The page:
1st bold: and that's our winner right here.
2nd bold: why's that important exactly? I'd like to hear your reasons behind that.
Because I'm half American/half European. In American I enjoy the multiculturalism, especially here in NYC. Everyone is different, every cuisine is available. It's fun. When I go travelling back to Europe though I'm sick of seeing it becoming more and more Americanized. Same thing when I travel to other overseas countries. I travel because I want to immerse myself in the historic culture of the location, and ONLY its culture - not its culture diluted/mixed with others. When I go to Turkey I want to see Turkish/Islamic culture - I dont want to see it diluted or mixed with other faces/architectural styles/languages and customs. I dont need the whole world to become the same in an ironic quest for diversity.
Now you are concerned that Turkey is at risk of losing its culture?
What do you think will happen once that "quest for diversity" is achieved? People will have a uniform khaki colour, speak desperado, and eat a strange cuisine comprised of bittersweet halal macarons with pizza base, ants, and soya?
Do you know just how many things you think are part of someone's culture ... Are imports? Spaghetti? That's Chinese. Tomatoes? South American. Potatoes? Bolivian. And that's only cuisine, so far.
Europe is not being Americanized (see my further point below). America is literally the outcome of Europeanisation. A bunch of Europeans went there, raped and pillaged the local cultures thinking they were in India, proceeded to establish states and borders that were totally alien to the local cultures, and several centuries later you have what you have.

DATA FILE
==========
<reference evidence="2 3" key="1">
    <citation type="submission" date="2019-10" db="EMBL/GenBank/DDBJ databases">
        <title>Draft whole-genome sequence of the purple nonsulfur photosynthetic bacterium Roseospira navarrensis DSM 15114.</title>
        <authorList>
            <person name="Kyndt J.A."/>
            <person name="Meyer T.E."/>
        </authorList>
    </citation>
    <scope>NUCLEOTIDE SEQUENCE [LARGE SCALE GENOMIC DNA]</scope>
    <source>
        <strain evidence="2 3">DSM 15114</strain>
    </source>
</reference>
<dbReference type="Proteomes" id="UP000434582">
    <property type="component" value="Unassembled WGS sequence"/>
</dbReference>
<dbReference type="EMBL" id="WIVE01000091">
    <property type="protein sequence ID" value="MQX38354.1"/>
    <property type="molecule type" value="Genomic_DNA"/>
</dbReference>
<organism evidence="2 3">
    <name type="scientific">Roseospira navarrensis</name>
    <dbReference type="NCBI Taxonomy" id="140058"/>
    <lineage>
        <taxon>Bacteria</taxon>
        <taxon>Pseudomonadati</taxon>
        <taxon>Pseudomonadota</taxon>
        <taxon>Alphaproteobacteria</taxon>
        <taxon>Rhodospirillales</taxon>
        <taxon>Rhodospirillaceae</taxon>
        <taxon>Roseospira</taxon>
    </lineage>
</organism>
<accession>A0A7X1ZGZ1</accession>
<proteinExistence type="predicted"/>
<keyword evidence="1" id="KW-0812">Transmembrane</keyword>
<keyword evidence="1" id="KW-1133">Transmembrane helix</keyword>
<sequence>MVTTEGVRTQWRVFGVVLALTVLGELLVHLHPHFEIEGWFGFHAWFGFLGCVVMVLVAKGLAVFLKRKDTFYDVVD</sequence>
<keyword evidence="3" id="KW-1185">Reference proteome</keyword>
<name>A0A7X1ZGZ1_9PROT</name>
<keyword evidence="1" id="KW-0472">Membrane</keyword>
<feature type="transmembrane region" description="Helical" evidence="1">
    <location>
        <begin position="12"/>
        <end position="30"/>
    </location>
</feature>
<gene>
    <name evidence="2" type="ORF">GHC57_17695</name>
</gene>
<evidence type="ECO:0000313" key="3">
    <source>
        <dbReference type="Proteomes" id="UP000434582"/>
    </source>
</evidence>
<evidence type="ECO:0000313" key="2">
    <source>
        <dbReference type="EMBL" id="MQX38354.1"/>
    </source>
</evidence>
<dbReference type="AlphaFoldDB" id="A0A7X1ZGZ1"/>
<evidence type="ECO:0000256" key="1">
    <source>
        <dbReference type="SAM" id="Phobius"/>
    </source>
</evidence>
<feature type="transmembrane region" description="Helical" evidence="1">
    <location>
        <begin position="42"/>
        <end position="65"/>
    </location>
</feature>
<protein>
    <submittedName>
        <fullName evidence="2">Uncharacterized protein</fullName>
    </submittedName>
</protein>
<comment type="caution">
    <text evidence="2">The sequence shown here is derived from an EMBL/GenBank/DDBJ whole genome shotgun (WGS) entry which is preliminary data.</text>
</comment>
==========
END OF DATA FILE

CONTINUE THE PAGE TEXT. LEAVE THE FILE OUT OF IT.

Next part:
The world was first Europeanised, in the most sustained epoch of globalization, transporting through colonialism the state structure and the ideology of nationalism worldwide, then -- after cultural hegemony passed onto USA, it was Americanised through newer concepts of "free world", and market capitalism.
Turkey is already a "Europeanised" state. It used to be the Islamic Empire par excellence, commanding power over the Islamic world and beyond for centuries. Then, the nationalist uprisings in the Balkans set up the stage for the end of the empire and it's eventual Europeanization. That's is literally what Kemal Atatürk did: he established a modern secular state in the European paradigm. Erdogan is now trying to reverse this and return the country to its roots as an Islamic State. Something which I am sure you are a big fan of, what with your wishy-washy "being a nationalist does not mean being a racist" pro-culturalist approach.
Last edited by Helloplite - on 01 May 2018
Save the hypocrisy. You do not give a damn if Turkey is losing its identity or not. Your closest encounter with Turkish culture probably started and ended with Turkish Delight confections.